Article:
The Labour candidate for South Shields has spoken of her ambition to become a minister in a future Labour government.
Emma Lewell-Buck says she is not taking her re-election for granted as she heads into the final week of the general election campaign.
She was elected town MP after a by-election in 2013 and says she is fighting the campaign this time round on what she has achieved in the two years since.
Mrs Lewell-Buck also admits that Labour can no longer take South Shields for granted as a “safe seat”.
“People are questioning more, which I think is a good thing because I love having a good debate with people. We have knocked on doors where people say they have always voted Labour but are now saying they’re not sure, they’re having a serious think about it. I have never taken it for granted and I never will, even if I am successful next Thursday. It’s about respecting your constituents.”
In the past two years Mrs Lewell-Buck’s office has dealt with almost 5,000 pieces of casework for constituents, on issues ranging from housing and immigration to international affairs.
The MP has also been a vocal figure in the House of Commons, where she has one of the highest records for speaking.
She is also proud of the jobs fair she has held in the town and the campaigns she has backed in Parliament, including her part in helping change the law around child sexual grooming which will make it compulsory for an individual to be arrested after one offence of contacting a child for sex.
And Mrs Lewell-Buck is also unapologetic about her long-term political ambitions.
She said: “I got into politics to make a difference and, yes, you can make a huge difference as a backbencher but if you become a minister or a secretary of state the ability to make a difference becomes even stronger and I didn’t come into this not to make a difference.
“This campaign has been just as busy as in 2013 but it has had less of a frantic feel about it. In by-elections it’s all hands to the deck and you have people coming from all over the country to help out.
“This time it has been the constituency Labour Party and core supporters coming out and pounding the streets.
“It’s been nicer talking to voters this time round because you’ve got that record. You have been in two years and people recognise you, so instead of having to introduce myself they’ll say, ‘oh, it’s our Emma, lovely to see you’ and have a chat about something I have done in Parliament. This is very much my campaign.”
The other candidates in South Shields are: Lisa Nightingale (Independent), Robert Oliver (Conservative), Gita Gordon (Liberal Democrat), Norman Dennis (UKIP), Shirley Ford (Green Party).
Source – Shields Gazette, 29 Apr 2015
SOUTH SHIELDS currently held by Emma Lewell-Buck (Lab)
Emma Lewell-Buck (Labour),
Gita Gordon (Liberal Democrat),
Shirley Ford (Green Party),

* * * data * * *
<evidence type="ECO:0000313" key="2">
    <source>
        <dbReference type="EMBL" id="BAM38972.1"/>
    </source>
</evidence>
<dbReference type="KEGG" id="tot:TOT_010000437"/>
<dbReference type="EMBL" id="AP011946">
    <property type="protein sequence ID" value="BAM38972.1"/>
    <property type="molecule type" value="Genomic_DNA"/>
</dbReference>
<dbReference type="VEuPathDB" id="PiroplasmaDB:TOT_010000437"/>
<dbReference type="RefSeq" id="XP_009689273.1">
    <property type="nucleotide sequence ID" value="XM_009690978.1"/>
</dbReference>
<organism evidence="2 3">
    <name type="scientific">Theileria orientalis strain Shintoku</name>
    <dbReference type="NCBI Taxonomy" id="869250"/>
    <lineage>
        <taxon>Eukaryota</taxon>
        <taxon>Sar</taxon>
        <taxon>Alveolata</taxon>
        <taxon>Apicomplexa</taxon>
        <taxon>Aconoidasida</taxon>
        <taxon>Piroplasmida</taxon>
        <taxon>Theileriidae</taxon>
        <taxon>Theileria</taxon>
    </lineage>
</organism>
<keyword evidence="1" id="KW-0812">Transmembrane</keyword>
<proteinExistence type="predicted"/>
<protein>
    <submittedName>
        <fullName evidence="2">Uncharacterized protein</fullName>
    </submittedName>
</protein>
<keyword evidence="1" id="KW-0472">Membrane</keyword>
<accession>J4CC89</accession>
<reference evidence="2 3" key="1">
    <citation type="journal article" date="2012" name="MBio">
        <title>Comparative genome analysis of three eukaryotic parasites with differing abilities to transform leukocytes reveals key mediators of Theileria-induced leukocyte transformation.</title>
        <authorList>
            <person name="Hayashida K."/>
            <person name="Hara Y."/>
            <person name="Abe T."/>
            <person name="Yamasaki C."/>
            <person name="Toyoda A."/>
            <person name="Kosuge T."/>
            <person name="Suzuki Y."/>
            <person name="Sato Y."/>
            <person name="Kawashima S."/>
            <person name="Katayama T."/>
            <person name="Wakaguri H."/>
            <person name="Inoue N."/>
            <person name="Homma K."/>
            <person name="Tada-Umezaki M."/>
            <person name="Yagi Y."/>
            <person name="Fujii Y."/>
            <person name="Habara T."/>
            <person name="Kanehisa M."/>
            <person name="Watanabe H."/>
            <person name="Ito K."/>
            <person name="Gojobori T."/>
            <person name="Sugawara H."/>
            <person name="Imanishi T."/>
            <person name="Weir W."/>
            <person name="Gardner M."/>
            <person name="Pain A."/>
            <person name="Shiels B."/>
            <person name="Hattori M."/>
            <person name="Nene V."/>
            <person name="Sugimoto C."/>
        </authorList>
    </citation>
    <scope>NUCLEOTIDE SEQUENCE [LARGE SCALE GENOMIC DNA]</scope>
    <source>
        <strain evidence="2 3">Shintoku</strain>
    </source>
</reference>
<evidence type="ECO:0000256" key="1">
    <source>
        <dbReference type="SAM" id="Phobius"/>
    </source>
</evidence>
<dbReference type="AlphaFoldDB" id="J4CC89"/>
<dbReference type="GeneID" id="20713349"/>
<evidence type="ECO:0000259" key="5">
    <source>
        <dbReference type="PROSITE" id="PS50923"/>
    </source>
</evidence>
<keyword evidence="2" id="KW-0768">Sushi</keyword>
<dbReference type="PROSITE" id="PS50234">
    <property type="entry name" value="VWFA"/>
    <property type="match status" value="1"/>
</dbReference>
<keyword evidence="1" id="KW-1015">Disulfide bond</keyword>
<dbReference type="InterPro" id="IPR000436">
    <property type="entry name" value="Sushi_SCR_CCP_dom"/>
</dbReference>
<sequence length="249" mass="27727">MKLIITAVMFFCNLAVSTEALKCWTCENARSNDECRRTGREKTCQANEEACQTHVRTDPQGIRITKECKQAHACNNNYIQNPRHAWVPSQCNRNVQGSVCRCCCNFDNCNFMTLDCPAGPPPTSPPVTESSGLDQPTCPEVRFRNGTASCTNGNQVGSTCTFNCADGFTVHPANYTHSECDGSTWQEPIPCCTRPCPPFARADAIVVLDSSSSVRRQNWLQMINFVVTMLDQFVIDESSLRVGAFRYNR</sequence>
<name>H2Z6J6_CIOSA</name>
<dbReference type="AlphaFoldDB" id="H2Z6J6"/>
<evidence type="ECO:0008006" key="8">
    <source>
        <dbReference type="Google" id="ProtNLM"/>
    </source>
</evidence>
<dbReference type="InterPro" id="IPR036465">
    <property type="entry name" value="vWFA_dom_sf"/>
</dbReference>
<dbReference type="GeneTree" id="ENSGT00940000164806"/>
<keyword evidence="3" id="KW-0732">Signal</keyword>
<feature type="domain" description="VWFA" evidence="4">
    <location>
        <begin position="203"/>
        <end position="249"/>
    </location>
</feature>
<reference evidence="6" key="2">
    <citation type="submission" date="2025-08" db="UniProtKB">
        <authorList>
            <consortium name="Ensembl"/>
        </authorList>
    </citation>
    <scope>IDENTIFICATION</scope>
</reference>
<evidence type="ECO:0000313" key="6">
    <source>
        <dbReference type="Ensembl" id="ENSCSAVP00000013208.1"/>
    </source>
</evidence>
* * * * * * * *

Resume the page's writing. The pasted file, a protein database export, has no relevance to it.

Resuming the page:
Lisa Nightingale (Independent),
Robert Oliver (Conservative)
Norman Dennis (Ukip).
JARROW – currently held by Stephen Hepburn (Lab)
Stephen Hepburn (Labour),
Stan Collins (Liberal Democrat),
Norman Hall (Trade Unionist and Socialist Coalition),
Nick Mason (Conservative),
Steve Harrison (Ukip),
David Herbert (Green Party).
A prospective MP touched up her grass roots at a South Tyneside hairdressers as part of her political campaign.
Independent candidate Lisa Nightingale, who is hoping to become South Shields MP in next month’s general election, held a question and answer surgery at Jazz hairdressers in Frederick Street, Laygate, on Saturday.
The 34-year-old, who is new to the political scene, has spent her first week on her campaign trail visiting constituents at a number of places including Ocean Road Community Centre, Sight Service in Gordon Street, the People’s Cafe at Central Library in St Georg Square, and the Friends of Patrick Cain House at Laygate.
Miss Nightingale, who grew up in Biddick Hall,said that the public’s response to her campaign has been very encouraging.
She said: “Unlike the other parties, I am the only candidate that’s independent – I’m not bound by a political party’s agenda.
“It’s been very interesting when I’ve been going out and meeting people.
“They’ve been telling me their concerns, and instead of me reeling back statistics and national figures, I have been agreeing with them, that yes, things should be changed, and improvements need to be made, so I think they’ve been quite surprised.”
Miss Nightingale, who is taking a break from working as a Shields Gazette reporter to run for election, says one of the main concerns that voters have been raising with her is the future of the town.
She said: “People have been raising a lot of issues. For instance, they’re asking what’s happening to the regeneration projects.
“People, especially here in Frederick Street, are concerned that the process has been going on for years, yet things seem to have come to a standstill, and it’s having a knock-on effect for traders.
“Residents want to speak to actual people for answers, they don’t just want to keep getting letters – they want to know when the work is going to get started.
“That’s why I wanted to hold a surgery like this, so I could find out what people think an MP should be doing for South Shields.”
Sheena Carmichael, owner of Jazz, said:
“I invited Lisa to come along to the salon because I think she will be able to make a change to the town.
“When she says she is going to do something, she does it. She is filled with tenacity and integrity.”
Miss Nightingale’s campaign is now getting an unusual helping hand.
Mrs Carmichael added: “A lot of my clients use mobility scooters and a number of them wanted Lisa’s campaign posters.
“I gave them out and they’ve attached them to their scooters, so as they drive around town they will be encouraging everyone to vote for Lisa.”
Source – Shields Gazette, 13 Apr 2015